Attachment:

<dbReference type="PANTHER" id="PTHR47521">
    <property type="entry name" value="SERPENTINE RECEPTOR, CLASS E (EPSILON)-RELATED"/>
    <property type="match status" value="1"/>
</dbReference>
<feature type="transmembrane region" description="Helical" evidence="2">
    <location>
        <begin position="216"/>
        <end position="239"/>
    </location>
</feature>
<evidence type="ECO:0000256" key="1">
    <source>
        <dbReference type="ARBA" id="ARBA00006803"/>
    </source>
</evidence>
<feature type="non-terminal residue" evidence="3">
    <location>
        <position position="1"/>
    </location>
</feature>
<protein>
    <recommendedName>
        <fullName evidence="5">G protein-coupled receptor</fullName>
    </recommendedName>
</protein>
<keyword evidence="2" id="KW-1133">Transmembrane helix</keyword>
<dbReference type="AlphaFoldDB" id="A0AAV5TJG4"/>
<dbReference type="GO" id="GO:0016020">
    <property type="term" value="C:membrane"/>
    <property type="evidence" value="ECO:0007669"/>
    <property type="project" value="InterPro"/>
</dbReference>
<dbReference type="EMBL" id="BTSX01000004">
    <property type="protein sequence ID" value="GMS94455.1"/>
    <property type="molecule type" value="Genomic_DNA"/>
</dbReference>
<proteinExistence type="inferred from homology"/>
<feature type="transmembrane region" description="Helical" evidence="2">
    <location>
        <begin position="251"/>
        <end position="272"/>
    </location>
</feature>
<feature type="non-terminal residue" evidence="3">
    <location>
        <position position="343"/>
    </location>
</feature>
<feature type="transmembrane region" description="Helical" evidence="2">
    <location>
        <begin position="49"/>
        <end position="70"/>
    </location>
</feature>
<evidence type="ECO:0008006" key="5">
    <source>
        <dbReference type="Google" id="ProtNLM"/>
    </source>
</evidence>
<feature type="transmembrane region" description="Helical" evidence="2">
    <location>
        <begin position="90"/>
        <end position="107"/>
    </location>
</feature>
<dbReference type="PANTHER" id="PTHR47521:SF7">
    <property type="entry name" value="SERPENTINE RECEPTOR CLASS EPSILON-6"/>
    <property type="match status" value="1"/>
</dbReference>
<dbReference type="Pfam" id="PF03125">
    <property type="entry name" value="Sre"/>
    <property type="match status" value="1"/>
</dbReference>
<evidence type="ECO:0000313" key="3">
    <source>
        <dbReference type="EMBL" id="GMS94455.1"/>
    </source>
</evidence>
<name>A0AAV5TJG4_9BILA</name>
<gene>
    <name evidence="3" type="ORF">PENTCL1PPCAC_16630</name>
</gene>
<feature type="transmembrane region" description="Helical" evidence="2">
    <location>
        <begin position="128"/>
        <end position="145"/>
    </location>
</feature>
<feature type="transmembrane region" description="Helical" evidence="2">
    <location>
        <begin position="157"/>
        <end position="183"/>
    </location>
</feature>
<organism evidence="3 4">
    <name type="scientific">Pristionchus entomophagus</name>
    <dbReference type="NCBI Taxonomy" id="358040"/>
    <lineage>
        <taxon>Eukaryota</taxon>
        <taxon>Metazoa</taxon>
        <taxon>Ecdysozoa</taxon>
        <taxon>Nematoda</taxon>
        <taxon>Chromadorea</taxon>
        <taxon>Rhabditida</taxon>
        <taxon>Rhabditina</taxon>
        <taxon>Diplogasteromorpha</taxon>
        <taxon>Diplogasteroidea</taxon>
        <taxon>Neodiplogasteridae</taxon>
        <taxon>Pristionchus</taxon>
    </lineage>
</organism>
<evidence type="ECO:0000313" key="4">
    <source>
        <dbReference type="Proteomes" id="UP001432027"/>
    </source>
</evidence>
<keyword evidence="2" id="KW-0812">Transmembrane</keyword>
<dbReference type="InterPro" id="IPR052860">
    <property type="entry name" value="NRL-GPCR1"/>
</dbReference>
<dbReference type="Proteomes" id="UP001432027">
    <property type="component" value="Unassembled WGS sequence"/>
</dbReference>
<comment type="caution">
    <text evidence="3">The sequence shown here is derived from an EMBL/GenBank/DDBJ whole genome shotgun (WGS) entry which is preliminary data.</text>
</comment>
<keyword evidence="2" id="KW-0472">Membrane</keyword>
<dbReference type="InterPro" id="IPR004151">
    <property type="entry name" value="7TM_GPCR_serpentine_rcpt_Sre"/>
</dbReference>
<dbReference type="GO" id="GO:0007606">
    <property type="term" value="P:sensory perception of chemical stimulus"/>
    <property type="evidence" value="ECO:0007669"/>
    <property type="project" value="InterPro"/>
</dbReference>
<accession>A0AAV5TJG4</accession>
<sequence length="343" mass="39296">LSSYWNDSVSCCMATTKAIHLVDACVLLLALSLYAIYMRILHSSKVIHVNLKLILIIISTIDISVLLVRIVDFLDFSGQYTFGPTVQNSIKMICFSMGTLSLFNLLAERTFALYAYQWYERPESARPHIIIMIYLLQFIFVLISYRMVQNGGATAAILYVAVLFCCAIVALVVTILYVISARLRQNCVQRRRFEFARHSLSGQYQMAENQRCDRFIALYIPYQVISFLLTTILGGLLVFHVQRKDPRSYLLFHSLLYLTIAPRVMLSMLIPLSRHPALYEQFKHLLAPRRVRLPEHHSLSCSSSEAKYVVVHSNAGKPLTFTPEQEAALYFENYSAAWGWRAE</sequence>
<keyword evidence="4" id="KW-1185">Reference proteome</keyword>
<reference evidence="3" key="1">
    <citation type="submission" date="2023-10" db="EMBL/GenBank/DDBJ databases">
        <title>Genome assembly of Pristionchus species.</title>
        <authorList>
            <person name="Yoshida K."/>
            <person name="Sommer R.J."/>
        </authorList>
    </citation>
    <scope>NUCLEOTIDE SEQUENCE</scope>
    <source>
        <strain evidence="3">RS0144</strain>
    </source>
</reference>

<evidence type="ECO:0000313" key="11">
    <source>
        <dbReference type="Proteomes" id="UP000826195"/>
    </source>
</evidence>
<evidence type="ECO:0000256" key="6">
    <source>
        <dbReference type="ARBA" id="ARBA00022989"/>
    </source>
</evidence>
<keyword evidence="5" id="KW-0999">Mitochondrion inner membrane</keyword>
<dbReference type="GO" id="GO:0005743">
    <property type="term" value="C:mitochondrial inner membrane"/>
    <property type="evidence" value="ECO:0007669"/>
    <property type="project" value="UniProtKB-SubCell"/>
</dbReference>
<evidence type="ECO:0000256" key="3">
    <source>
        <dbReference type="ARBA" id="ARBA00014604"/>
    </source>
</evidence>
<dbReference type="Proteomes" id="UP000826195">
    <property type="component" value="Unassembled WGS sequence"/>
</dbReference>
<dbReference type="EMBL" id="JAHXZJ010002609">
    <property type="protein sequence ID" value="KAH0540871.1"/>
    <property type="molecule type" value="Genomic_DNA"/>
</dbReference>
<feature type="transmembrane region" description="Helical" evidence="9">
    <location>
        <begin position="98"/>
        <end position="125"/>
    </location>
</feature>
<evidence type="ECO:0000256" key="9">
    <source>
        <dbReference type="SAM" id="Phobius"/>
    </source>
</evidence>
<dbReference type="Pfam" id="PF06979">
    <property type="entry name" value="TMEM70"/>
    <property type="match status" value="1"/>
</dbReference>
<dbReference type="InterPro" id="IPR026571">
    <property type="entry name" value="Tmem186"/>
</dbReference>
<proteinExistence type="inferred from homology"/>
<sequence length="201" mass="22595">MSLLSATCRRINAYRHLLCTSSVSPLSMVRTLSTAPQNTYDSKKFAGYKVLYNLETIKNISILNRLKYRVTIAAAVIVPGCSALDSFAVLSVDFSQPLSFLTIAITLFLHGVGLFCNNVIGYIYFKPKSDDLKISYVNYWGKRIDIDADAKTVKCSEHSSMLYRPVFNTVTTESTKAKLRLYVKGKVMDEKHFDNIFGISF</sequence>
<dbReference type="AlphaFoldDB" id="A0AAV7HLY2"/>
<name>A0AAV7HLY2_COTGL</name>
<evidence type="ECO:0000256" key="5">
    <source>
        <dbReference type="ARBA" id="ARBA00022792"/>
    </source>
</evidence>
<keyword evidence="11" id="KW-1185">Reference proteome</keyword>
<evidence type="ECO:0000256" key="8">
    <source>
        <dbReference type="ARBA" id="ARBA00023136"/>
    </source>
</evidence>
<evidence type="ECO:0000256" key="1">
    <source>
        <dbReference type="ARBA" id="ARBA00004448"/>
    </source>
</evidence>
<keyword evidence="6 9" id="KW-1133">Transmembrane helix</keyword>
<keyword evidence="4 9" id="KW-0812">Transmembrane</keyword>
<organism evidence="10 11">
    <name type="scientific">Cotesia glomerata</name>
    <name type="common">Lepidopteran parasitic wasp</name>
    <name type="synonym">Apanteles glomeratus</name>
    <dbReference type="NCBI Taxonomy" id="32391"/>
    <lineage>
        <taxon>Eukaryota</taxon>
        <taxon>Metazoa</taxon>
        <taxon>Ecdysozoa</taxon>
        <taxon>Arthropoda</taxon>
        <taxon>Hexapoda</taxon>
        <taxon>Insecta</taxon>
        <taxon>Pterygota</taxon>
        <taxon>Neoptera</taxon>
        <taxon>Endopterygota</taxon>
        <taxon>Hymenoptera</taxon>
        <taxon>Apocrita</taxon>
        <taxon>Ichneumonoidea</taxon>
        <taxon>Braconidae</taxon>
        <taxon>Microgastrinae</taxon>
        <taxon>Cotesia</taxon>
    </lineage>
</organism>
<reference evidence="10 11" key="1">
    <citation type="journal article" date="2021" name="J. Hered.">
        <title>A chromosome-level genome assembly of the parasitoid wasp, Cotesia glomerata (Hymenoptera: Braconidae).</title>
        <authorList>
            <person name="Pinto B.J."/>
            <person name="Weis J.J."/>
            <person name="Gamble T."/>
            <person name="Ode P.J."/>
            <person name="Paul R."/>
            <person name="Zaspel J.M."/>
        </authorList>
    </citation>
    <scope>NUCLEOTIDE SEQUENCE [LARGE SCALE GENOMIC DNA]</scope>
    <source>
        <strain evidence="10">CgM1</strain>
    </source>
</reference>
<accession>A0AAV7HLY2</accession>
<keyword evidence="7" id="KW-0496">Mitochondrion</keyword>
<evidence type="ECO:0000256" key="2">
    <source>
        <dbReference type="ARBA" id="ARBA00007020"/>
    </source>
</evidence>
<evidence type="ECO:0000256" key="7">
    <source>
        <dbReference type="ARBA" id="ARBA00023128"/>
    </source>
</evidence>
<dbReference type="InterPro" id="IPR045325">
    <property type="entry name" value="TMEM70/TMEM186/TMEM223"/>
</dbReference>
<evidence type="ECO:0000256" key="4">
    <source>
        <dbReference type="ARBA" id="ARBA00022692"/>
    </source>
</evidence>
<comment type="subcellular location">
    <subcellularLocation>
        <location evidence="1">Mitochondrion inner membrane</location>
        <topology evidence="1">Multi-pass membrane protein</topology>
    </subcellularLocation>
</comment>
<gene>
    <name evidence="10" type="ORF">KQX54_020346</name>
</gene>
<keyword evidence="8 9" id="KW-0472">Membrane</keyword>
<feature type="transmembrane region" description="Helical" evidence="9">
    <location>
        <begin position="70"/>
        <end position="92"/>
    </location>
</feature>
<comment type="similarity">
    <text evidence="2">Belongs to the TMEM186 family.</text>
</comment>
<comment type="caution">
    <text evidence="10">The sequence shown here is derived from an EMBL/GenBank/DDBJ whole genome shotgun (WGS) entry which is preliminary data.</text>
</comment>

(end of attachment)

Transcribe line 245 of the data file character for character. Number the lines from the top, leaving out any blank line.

        <title>A chromosome-level genome assembly of the parasitoid wasp, Cotesia glomerata (Hymenoptera: Braconidae).</title>